Pro-Hillary PAC seeks to squash free speech
A super-PAC that endorses the presidential aspirations of Hillary Clinton is taking on a legal battle in order to prevent a Minnesota man from selling T-shirts, bumper stickers and coffee mugs it finds objectionable. The merchandise the PAC dislikes include shirts that declare "I'm Ready for Oligarchy" instead of 'I'm Ready for Hillary." Designed by Dan McCall of Minnesota, the shirts use the same style and font as the pro-Hillary super-PAC's imagery. McCall sells a variety of merchandise with libertarian themes.
The Ready for Hillary super-PAC has ordered Zazzle.com and CafePress.com to desist from selling the "I'm Ready for Oligarchy" shirts.
However, Public Citizen - a consumer interest group - has come to the defense of the Minnesotan and has accused the Hillary super-PAC of infringing upon his constitutionally guarantee right to political speech. A June 10 search made by Spero for 'I'm Ready for Oligarchy' merchandise at the Zazzle.com website revealed a message from the website: 'Your search "i'm ready for oligarchy hillary parody" did not match any products. Here are some products you might like or be the first to Create Your Own!'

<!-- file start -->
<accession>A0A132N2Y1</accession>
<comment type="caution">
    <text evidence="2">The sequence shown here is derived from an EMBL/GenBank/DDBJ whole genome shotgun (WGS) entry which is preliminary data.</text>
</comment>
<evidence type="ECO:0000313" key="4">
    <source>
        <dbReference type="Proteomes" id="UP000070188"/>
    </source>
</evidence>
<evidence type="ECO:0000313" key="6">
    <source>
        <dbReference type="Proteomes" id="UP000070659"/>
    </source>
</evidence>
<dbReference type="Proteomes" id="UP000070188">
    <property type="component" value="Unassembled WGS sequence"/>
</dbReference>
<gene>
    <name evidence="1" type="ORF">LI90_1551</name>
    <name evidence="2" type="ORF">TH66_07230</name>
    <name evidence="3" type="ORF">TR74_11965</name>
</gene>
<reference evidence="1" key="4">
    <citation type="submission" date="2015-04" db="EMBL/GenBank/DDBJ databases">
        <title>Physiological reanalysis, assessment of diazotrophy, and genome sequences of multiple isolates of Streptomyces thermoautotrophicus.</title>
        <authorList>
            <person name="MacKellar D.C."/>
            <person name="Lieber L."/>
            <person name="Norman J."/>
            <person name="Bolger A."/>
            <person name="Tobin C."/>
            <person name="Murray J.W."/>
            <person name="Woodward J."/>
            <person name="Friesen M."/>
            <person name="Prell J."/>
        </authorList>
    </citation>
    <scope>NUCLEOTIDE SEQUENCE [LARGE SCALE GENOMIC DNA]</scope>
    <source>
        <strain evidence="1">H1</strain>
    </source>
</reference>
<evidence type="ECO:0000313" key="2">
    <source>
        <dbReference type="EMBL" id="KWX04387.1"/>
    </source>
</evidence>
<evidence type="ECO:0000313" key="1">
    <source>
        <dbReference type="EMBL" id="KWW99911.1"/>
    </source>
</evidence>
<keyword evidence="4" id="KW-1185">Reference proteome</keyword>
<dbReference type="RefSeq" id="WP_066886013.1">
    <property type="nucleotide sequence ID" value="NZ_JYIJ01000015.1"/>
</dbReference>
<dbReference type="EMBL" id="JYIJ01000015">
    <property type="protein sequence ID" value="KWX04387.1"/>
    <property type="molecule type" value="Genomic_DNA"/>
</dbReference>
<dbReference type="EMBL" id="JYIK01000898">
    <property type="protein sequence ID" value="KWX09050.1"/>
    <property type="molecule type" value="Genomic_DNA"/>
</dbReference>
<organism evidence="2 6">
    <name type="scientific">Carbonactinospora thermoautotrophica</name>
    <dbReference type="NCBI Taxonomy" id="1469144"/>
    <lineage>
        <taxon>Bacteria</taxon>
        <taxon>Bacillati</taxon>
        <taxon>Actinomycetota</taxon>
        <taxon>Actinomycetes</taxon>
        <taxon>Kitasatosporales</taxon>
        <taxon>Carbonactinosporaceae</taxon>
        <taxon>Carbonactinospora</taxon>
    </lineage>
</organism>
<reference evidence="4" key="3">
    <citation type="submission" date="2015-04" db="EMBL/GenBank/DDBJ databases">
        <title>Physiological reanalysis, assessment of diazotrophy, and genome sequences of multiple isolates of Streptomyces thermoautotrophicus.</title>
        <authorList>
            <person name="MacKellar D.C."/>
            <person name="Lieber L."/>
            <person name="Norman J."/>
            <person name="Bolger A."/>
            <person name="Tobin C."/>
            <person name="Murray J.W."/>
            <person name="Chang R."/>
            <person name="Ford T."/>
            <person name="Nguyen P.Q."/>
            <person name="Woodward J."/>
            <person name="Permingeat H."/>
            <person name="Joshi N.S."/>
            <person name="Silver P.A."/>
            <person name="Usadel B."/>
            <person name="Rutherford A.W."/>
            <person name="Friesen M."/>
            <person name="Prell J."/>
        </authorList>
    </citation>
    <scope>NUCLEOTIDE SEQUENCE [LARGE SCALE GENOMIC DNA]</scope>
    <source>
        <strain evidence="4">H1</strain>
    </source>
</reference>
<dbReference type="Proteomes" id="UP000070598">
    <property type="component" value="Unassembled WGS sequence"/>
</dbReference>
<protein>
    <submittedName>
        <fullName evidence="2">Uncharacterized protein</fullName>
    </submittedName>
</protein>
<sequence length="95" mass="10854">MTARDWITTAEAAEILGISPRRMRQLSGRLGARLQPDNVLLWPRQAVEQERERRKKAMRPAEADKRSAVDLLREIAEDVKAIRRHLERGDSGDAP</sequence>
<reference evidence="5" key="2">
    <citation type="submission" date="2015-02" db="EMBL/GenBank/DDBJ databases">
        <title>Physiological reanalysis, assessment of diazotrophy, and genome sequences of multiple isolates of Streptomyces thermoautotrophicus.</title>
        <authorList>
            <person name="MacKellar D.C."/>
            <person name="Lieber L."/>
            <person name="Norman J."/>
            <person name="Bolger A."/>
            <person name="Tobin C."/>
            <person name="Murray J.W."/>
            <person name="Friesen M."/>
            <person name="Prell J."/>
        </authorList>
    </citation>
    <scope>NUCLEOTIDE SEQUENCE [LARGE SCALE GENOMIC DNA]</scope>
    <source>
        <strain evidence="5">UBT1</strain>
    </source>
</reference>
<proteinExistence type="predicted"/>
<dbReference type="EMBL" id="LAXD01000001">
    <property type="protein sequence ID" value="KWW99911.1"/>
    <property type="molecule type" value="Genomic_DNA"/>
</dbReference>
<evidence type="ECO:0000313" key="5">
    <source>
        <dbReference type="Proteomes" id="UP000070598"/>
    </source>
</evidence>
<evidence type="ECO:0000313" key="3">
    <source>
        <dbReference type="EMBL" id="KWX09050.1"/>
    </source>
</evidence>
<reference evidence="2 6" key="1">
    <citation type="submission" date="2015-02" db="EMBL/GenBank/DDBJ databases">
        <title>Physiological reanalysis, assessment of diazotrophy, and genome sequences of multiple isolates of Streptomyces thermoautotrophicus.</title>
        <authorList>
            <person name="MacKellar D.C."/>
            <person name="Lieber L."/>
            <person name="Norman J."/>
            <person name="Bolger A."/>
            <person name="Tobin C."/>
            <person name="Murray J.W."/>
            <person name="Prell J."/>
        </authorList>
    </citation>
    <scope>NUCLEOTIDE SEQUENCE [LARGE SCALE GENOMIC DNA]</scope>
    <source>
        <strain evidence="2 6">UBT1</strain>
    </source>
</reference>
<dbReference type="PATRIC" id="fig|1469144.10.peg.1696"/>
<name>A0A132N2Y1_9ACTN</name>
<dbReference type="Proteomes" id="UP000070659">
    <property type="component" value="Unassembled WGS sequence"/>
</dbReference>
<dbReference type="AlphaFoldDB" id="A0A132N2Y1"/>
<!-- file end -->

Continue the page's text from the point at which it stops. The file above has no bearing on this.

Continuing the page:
Attorney Paul Levy wrote in a letter addressed to the pro-Hillary PAC on June 8 that “critical speech directed at a candidate for president is squarely protected by the First Amendment, hence any application of trademark law to quash such uses is highly suspect.”
Designer McCall has had past run-ins in which political speech became an issue. He has sold shirts and mugs featured the logos and seals of federal government agencies such as the National Security Agency and Department of Homeland Security but changed wording to read 'Department of Homeland Stupidity.' Public Citizen defended McCall and managed to oblige the agencies to drop their complaints, while also recouping McCall's legal expenses. As with McCall's debate with the federal government, Public Citizen is arguing that he is within his rights to mock ReadyForHillary.com since his novelty items are not likely to be confuse with the PAC.
Attorney Levy wrote in his letter to ReadyforHillary “Nobody could possibly look at McCall’s design and think that it is sponsored by your committee or, indeed, by its candidate, so there is no actionable likelihood of confusion.” Levy has given the PAC just three days to rescind its demand that the websites cease selling McCall's merchandise and threatened to sue for lost sales and legal fees.
The pro-Hillary website is offering items for sale that include: pet collars, water bottles, and shopping bags.
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